At the time [2008], Google was about to launch a project it had been developing for more than a year, a free cloud-based storage service called GDrive. But Sundar [Pichai] had concluded that it was an artifact of the style of computing that Google was about to usher out the door. He went to Bradley Horowitz, the executive in charge of the project, and said, "I don't think we need GDrive anymore." Horowitz asked why not. "Files are so 1990," said Pichai. "I don't think we need files anymore."

Horowitz was stunned. "Not need files anymore?"

"Think about it," said Pichai. "You just want to get information into the cloud. When people use our Google Docs, there are no more files. You just start editing in the cloud, and there's never a file."

When Pichai first proposed this concept to Google's top executives at a GPS—no files!—the reaction was, he says, "skeptical." [Linus] Upson had another characterization: "It was a withering assault." But eventually they won people over by a logical argument—that it could be done, that it was the cloudlike thing to do, that it was the Google thing to do. That was the end of GDrive: shuttered as a relic of antiquated thinking even before Google released it. The engineers working on it went to the Chrome team.

In 2009, Google Docs started to store PDF files and one year later you could store any type of file in Google Docs. The service still doesn't offer a way to sync files. Even if GDrive was never released, Google Docs inherits most of its features. The main difference is that you no longer have to worry about file formats because you can open and edit documents in Google Docs.

{ Thanks, Kristian. }

More Features in Google Maps for Mobile Browsers

One of the most underrated Google mobile Web apps is Google Maps. Most smartphones and tablets have a native app for Google Maps, so a mobile Web app doesn't seem necessary. Unfortunately, native apps aren't always updated frequently and there are many missing features. Google does a good job at updating Google Maps for Android, but Apple's Maps app for iOS rarely includes new Google Maps features.

That's probably one of the reasons why the Google Maps mobile site was updated to include most of the features from the desktop site. Another reason is that Google wants to offer "a consistent Google Maps experience wherever you use it."

The updated Google Maps mobile site has features like local business search, Google Places, driving directions, layers, My Maps, starred locations, search suggestions. If you can't find biking directions or information about businesses in the Maps app for the iPhone, you can go to in your mobile browser and use these features.

Just like the mobile YouTube site, "Google Maps for mobile browsers is platform independent - you will always get a consistent experience and the latest features without needing to install any updates, no matter what phone you use."

I've tried the updated mobile interface on an iPhone 3GS, a Nexus One and an iPad 2. While all the new features are great, the site is still too slow and unresponsive to be useful. Until Google solves performance issues and mobile browsers become more powerful, people will still use the native app.

Google's Black Navigation Bar

For some reason, the navigation bar displayed at the top of Google's "connected accounts" page is special. The bar has a black background and grey links. Hopefully, this is just a bug and not a redesigned navigation bar.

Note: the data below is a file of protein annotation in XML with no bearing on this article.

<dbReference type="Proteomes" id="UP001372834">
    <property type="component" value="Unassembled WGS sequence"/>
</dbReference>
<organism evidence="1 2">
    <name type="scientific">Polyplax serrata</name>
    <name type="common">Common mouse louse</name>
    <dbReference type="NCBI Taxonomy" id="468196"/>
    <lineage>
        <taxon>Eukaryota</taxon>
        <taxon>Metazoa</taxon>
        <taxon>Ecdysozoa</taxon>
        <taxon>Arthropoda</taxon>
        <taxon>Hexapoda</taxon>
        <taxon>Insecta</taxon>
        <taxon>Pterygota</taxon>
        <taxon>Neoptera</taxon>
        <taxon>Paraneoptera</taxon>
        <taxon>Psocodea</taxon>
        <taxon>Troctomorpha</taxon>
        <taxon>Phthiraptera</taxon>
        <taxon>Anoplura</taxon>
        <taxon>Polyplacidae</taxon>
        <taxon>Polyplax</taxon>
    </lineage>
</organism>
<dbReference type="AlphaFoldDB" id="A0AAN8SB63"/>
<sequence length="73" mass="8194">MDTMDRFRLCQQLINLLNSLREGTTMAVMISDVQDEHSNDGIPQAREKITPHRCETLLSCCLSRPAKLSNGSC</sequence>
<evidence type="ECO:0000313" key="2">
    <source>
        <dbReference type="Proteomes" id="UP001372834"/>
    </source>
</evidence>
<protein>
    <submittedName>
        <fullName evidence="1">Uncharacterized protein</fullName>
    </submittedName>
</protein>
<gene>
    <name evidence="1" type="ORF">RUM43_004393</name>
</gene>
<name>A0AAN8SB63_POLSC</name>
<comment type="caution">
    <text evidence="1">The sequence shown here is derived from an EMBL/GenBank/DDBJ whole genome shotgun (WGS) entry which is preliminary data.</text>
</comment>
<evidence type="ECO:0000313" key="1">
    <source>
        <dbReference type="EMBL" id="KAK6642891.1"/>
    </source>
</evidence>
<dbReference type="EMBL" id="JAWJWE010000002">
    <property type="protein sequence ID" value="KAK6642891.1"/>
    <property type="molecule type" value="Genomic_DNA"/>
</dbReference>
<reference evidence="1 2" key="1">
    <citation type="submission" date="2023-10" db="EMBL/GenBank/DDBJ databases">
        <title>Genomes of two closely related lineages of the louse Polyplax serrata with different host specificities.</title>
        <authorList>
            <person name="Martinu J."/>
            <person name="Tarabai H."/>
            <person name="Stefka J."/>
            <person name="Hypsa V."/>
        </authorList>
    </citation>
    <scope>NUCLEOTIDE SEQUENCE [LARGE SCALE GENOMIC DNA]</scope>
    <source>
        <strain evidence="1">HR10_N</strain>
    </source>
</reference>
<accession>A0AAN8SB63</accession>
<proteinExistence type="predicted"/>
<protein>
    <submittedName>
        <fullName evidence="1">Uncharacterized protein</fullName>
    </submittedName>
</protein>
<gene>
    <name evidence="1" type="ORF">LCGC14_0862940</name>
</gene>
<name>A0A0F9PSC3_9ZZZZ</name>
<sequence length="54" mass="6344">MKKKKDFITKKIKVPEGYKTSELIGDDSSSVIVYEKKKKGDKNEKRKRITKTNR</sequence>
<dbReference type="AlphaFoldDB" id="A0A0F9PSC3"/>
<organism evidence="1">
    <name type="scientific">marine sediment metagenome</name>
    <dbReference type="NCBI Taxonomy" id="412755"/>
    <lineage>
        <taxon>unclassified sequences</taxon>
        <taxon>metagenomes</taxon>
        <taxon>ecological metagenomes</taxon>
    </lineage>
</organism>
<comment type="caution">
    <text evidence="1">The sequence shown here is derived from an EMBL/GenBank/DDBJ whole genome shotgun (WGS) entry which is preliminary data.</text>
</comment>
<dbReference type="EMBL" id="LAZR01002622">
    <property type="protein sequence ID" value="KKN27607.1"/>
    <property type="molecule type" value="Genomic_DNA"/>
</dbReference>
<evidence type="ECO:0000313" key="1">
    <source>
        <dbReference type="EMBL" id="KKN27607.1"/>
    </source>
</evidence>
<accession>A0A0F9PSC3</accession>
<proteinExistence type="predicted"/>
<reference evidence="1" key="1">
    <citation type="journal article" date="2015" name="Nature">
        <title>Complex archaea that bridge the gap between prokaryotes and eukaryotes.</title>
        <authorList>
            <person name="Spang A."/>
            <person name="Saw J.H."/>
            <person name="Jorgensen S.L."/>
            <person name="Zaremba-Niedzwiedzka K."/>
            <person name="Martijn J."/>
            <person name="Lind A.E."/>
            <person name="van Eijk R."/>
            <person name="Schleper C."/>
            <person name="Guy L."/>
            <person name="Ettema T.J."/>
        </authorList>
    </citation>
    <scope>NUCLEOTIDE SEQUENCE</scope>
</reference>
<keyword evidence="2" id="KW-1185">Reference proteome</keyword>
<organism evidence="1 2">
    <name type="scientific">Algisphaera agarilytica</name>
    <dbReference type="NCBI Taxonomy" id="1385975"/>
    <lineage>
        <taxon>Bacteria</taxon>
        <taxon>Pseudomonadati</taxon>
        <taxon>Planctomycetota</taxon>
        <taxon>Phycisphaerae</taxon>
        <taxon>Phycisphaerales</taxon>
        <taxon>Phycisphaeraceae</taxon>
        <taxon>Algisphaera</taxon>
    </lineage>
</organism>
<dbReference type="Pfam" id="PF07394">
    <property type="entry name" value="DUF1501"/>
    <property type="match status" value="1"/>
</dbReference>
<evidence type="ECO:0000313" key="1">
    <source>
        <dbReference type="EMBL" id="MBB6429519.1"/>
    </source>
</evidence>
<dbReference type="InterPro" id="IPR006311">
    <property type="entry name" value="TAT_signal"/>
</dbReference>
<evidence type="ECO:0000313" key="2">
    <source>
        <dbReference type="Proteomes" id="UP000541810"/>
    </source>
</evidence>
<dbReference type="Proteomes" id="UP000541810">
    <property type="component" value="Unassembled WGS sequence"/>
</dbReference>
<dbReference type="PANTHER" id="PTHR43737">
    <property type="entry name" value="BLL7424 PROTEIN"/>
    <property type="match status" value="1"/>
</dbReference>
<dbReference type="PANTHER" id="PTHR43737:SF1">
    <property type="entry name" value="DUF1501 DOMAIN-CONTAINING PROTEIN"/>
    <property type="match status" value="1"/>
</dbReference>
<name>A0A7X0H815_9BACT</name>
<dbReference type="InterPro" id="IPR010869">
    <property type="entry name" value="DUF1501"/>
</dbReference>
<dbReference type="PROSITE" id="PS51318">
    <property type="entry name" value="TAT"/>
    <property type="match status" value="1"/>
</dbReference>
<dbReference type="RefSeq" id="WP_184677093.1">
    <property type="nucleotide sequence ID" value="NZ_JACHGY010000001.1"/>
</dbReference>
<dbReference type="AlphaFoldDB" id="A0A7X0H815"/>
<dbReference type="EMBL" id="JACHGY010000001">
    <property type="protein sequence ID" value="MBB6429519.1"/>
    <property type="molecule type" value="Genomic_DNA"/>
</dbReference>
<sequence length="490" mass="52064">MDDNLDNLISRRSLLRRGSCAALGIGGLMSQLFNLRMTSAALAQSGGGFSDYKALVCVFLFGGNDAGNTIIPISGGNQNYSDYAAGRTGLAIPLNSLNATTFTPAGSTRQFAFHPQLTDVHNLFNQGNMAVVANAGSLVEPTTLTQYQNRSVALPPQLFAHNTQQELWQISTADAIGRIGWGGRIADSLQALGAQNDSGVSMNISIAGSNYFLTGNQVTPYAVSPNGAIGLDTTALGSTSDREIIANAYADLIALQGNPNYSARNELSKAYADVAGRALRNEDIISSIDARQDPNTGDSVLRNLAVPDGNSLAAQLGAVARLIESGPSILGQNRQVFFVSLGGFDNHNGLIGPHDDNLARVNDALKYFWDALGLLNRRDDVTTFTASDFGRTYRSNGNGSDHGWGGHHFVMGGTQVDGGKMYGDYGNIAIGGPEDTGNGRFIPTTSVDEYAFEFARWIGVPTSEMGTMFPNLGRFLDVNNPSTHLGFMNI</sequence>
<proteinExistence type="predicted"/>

The "connected accounts" page lets you add accounts from services like Facebook, Twitter, Linkedin, Yelp and use them to personalize search results. This way, you can include your accounts from other social sites without adding them to your Google Profile.

{ Thanks, Herin. }

May 20, 2011

Google Image Search in SSL

Probably the most important missing feature in Google SSL Search was image search. Now this feature is available, but there's a drawback: the page that shows a bigger image preview doesn't use SSL.

Google's encrypted flavor supports most of the features of the regular Google site. The left side of the navigation bar is still missing, you can't use Google Instant and the Wonder Wheel, but hopefully these features will be added in the near future.

Google Chrome has recently implemented a feature called SSL False Start which "reduces the latency of a SSL handshake by 30%". SSL sites load slower and one of the reasons is that SSL handshakes are more CPU intensive, use more network round-trips and more packets.

Google eBooks Integrates with Google Dictionary, Google Translate and Google Search

Google's eBook Reader for the Web added a contextual menu that lets you define, translate and search for a selected word or text. "To select text in a Google eBook within the Web Reader, double-click or highlight it with your mouse and a pop-up menu opens with the following options: Define, Translate, Search Book, Search Google and Search Wikipedia," explains the Google Books blog.

Definitions are obtained from Google Dictionary, while translation is powered by Google Translate. If you click "Search Book", Google shows a list of all the instances in which the selected text appears in the book.

These features aren't available yet in the Google Books apps for Android and iPhone.

7 Google Features Only Available in Google Chrome

Google Chrome is at the forefront of the new technologies and Google services are the first to use them. Here are some examples of features only available in Google Chrome: